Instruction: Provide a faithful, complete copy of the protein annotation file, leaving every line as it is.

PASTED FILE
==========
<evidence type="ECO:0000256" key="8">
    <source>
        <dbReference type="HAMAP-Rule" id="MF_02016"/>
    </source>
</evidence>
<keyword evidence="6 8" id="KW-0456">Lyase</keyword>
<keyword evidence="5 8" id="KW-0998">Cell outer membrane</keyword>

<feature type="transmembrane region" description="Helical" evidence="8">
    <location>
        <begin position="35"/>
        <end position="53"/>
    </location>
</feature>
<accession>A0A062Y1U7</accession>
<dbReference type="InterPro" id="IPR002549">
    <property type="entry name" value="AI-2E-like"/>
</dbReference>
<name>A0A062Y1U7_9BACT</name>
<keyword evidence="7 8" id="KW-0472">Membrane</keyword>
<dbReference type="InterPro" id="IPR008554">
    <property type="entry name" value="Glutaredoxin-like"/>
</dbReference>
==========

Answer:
<evidence type="ECO:0000256" key="8">
    <source>
        <dbReference type="HAMAP-Rule" id="MF_02016"/>
    </source>
</evidence>
<keyword evidence="6 8" id="KW-0456">Lyase</keyword>
<keyword evidence="5 8" id="KW-0998">Cell outer membrane</keyword>

<feature type="transmembrane region" description="Helical" evidence="8">
    <location>
        <begin position="35"/>
        <end position="53"/>
    </location>
</feature>
<accession>A0A062Y1U7</accession>
<dbReference type="InterPro" id="IPR002549">
    <property type="entry name" value="AI-2E-like"/>
</dbReference>
<name>A0A062Y1U7_9BACT</name>
<keyword evidence="7 8" id="KW-0472">Membrane</keyword>
<dbReference type="InterPro" id="IPR008554">
    <property type="entry name" value="Glutaredoxin-like"/>
</dbReference>